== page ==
Family reunites after waiting 5 years for asylum, state ban on book bans hits Gov. Pritzker’s desk and more in your Chicago news roundup

Today’s update is about an eight-minute read that will brief you on the day’s biggest stories.

SHARE Family reunites after waiting 5 years for asylum, state ban on book bans hits Gov. Pritzker’s desk and more in your Chicago news roundup
Frank Sandoval hugs his 21-year-old daughter Massiel Sandoval as his wife Carolina Alemán watches Friday near the American Airlines baggage claim at O’Hare Airport.

Frank Sandoval hugs his 21-year-old daughter Massiel Sandoval as his wife Carolina Alemán looks on Friday near the American Airlines baggage claim at O’Hare Airport.

Tyler Pasciak LaRiviere/Sun-Times

Good afternoon, Chicago. ✶

Did you get a chance to spend some time outside over the weekend?

After sending out Monday’s Special Edition newsletter, I linked up with some friends at Loyola Beach for some much-needed time at the lake.

But before I kicked back on the sand, I tried my luck looking for a decent parking spot. That’s a fool’s errand, I know, especially during Memorial Day weekend, when we’re all just trying to enjoy the weather. I struck out, parked pretty far away, accepted the universe’s sign that the car was not necessary — then just took it easy and enjoyed the tree-lined walk along Pratt.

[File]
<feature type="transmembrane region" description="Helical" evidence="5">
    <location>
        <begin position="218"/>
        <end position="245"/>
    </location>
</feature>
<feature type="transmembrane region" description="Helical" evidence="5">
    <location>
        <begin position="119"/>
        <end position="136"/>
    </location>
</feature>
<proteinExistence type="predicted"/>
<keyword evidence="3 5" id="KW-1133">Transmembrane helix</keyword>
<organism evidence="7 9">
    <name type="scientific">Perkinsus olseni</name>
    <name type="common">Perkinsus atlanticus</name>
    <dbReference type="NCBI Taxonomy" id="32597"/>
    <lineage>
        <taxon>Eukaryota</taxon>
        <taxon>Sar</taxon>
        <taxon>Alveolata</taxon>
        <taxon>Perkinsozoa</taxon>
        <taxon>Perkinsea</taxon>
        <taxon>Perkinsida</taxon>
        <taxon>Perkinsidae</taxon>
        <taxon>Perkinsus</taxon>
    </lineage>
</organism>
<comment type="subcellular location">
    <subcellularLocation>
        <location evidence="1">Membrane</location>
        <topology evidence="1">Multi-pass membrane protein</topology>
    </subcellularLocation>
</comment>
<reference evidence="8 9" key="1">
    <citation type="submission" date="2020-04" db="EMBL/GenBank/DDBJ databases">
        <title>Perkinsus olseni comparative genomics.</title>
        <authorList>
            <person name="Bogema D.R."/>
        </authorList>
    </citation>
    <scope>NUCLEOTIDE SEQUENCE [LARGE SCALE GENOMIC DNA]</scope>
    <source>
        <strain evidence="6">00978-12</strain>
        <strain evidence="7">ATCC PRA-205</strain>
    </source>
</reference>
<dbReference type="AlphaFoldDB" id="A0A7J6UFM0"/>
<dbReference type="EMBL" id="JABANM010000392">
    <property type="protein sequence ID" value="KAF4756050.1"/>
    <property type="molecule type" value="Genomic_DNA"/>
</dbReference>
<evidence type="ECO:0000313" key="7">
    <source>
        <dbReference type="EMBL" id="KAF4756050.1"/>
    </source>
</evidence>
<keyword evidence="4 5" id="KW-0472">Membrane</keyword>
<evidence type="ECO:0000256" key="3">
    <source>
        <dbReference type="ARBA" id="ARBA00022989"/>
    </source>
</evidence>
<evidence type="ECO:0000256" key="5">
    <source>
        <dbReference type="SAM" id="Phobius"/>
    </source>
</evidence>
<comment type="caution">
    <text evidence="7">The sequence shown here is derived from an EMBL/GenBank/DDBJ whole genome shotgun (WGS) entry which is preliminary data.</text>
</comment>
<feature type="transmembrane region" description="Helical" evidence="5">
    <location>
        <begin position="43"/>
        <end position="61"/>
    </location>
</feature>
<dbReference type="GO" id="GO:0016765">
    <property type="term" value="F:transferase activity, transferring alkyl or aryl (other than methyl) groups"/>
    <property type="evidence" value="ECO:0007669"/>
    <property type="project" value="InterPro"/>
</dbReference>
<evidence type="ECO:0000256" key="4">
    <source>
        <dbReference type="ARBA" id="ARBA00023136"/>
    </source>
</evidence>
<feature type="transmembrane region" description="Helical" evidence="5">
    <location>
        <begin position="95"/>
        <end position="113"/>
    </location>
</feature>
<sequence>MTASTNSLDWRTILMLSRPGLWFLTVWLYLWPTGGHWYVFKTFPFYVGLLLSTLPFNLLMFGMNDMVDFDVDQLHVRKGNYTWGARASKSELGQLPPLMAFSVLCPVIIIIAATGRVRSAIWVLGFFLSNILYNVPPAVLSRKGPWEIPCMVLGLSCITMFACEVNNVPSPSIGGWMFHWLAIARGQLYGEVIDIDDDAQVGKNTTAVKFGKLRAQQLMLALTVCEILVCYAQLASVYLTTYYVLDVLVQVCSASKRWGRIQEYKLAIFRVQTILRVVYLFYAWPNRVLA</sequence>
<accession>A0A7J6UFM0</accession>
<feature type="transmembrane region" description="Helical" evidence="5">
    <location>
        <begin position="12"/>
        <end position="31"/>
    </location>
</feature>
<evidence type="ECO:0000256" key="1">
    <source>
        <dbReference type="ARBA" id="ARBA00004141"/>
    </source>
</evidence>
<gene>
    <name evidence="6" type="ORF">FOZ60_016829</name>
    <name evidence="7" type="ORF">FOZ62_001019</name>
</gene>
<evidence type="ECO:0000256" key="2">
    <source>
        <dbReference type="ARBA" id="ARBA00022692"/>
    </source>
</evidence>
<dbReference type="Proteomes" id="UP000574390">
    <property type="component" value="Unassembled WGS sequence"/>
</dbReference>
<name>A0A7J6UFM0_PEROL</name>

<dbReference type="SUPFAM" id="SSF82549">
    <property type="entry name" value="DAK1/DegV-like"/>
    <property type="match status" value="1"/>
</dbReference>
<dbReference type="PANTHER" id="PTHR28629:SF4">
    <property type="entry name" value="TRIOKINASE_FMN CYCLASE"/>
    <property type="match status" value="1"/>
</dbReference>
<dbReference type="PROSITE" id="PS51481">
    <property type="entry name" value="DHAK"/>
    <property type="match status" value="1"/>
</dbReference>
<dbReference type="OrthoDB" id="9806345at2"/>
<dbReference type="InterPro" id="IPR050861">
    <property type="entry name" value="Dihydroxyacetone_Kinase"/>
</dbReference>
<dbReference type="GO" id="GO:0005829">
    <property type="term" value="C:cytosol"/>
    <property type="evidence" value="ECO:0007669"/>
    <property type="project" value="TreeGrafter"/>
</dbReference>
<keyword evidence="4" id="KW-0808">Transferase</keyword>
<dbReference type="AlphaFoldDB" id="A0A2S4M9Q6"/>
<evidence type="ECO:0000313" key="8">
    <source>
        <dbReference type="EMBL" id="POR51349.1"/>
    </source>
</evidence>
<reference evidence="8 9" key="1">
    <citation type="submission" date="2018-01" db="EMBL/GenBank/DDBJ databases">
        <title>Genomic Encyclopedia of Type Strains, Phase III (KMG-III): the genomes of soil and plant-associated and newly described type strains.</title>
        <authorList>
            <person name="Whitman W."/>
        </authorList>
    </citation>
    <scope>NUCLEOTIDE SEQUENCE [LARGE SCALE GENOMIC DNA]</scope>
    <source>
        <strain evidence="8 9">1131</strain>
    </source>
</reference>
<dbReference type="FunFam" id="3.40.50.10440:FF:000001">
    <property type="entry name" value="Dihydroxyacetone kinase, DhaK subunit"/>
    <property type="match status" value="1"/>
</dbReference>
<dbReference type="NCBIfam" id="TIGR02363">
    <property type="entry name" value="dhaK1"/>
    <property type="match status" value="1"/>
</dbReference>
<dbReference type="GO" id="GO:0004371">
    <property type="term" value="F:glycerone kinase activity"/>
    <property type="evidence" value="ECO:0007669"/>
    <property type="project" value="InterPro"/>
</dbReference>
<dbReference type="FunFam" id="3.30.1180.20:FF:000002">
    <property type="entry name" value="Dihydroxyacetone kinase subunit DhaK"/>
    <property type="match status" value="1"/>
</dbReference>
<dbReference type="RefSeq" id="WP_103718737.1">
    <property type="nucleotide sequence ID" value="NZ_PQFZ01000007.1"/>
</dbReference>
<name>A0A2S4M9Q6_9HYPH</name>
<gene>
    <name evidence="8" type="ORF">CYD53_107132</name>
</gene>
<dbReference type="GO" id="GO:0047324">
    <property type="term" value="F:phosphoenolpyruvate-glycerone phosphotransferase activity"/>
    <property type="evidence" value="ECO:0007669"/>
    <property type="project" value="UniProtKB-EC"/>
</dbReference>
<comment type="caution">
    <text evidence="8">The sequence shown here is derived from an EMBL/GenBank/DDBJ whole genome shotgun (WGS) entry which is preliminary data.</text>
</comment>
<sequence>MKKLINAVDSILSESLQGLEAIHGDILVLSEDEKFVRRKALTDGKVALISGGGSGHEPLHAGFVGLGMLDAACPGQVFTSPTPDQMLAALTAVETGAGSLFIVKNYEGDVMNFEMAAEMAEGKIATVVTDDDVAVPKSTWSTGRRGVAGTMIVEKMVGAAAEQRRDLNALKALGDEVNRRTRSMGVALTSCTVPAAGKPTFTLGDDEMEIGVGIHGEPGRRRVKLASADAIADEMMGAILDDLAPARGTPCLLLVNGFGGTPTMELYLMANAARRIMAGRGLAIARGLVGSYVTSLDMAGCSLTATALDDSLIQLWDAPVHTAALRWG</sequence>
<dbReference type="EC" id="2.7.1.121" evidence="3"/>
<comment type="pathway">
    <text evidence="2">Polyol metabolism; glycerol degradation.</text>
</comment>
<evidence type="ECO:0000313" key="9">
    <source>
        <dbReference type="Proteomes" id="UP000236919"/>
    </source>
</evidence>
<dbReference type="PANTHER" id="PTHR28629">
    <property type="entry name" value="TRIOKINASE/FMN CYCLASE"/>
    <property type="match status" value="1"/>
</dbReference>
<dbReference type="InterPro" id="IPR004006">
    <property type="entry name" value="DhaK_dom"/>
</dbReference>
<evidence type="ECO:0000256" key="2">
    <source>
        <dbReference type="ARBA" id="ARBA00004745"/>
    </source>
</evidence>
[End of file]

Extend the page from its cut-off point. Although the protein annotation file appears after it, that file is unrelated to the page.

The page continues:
We all know parking can be scarce in Chicago, but what do you make of so-called summertime dibs? While not as widespread as the deeply controversial winter pastime, my colleagues and I have been scratching our heads at a photo a Reddit user shared Monday showing two camping chairs claiming two parking spots at Montrose. One Redditor commented, saying they saw something similar there and moved a couple of chairs and a cooler from spots. All is fair in summer and parking, or is this a little too much?

Regardless, let’s keep you parked right here while we break down the news you need to know this afternoon.

⏱️: A 7-minute read

— Matt Moore, newsletter reporter (@MattKenMoore)

TODAY’S TOP STORY

Venezuelan family reunited in Chicago after 5 years waiting for asylum case to be accepted